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About AERC

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AERC is a 501(c)(3) nonprofit corporation. Donations may be sent to the AERC office, P.O. Box 6027, Auburn, CA 95604.
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How to keep our new AERC members

By Mike Maul, AERC Vice President (2006)

AERC gains about 1,000 new members every year. These are riders who have decided to try our sport because they've read about it or seen our webpage and it seems like an interesting thing to try.

With a membership level of about 6,500, this would seem like a phenomenal growth rate for AERC. What actually happens is that within three years, only 40% of these new members are still with AERC.

This could be due to a number of reasons. It could be that our sport isn't what they enjoy once they try it. More often though it has to do with how they get started in their first year. As a part of the Membership Marketing Committee, I've polled those who did not renew in the past several years.

The most common reasons I received included:

-- I could never find a way to get started. No one to condition with, no one to ask questions of, no one to do my first ride with.

-- The people at the rides I went to were not friendly. Very competitive and looked down on newcomers.

-- Limited distance vs. endurance attitudes since most newcomers start with LD

-- Finances.

In order to remedy some of these reasons, AERC has provided a mentors list online, a new members resource page, a mentor liaison in almost every region, new rider meetings at some rides, more introductory rides, and additional educational material. Some ride managers ask new riders to identify themselves at the ride meetings and say something about themselves. Some offer to find experienced riding partners at the ride. The last ride I attended provided a green ribbon to be tied to the tails of new riders' horses so that others could help them or just be friendly. Providing the rider with something to identify them as new is also helpful.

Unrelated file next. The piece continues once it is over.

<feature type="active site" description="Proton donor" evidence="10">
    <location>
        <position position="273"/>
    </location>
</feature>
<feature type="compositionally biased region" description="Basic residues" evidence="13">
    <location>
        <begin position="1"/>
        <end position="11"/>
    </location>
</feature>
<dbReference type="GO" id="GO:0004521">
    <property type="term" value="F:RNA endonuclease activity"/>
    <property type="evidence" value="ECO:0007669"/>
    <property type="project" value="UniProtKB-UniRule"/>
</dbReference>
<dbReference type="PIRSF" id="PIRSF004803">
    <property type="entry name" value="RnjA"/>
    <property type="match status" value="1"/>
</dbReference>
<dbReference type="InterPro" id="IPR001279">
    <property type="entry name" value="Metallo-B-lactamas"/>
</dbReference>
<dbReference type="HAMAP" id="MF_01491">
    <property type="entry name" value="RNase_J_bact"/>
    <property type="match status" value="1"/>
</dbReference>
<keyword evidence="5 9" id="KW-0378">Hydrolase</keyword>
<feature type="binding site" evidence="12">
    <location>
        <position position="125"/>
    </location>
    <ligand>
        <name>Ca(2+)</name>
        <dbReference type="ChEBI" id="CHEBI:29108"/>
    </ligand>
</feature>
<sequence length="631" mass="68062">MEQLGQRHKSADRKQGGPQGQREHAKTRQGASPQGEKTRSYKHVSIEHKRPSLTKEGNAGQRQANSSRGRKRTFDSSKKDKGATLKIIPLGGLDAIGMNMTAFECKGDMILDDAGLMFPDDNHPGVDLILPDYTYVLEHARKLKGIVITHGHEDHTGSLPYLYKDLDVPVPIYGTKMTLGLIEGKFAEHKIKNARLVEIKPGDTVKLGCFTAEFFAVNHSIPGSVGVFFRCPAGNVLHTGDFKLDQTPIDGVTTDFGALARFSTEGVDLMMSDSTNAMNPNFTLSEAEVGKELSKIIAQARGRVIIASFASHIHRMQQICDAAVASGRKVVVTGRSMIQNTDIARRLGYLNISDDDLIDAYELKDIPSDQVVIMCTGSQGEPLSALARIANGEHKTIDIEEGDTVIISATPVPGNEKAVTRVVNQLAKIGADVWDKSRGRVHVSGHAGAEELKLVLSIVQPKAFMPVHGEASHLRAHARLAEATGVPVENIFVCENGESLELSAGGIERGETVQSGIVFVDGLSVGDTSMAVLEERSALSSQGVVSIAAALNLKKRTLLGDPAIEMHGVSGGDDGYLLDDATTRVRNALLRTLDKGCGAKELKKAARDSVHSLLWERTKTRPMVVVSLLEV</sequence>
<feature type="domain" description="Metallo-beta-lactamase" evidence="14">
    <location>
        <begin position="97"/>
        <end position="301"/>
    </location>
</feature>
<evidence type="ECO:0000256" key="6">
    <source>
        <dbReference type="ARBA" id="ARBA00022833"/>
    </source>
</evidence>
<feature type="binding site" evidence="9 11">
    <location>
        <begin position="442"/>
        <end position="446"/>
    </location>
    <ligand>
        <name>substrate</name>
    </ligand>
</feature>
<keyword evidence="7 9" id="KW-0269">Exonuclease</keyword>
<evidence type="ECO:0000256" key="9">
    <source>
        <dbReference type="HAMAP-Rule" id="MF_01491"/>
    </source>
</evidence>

All of this can help but it depends a lot on how you -- as riders and ride managers -- use it. At your next ride, look for new riders. Ask if they have questions or could use help. Be friendly. Offer to ride with them if you can.

The other part of the problem is how to get new members to their first ride. I've provided lists of new members to regional organizations with the intent that the regional or local organizations contact the new members. The organizations can gain new members this way and they can be the important factor of finding someone to condition or ride with through the local group. The local group can let new members know about nearby rides and connect them with the ride manager to either ride or volunteer. In areas without a regional or local organization, volunteers are contacting new members.

The financial part is something we can't do much about. Fuel prices are up for all of us. My major cost in going to rides today is fuel, not the cost of the ride. I drive slower now to get better mileage.

Our goal is to grow AERC membership with people who enjoy the many aspects of endurance whether it's limited distance, 50 or 100 mile rides, multi-days, or FEI. Conventional business practice is that it's always better to keep a customer you have than to get a new one.

Let's all work to welcome our new members and keep them with us for many years. Personal contact is very important in getting our new members started and you are the best way to provide this.



New members: join online by clicking here or phone the office toll-free, 866-271-2372.

Renewing? Click here, or give the office staff a call at 866-271-2372.

How far will you ride this year? Join AERC and we'll help you count the miles!



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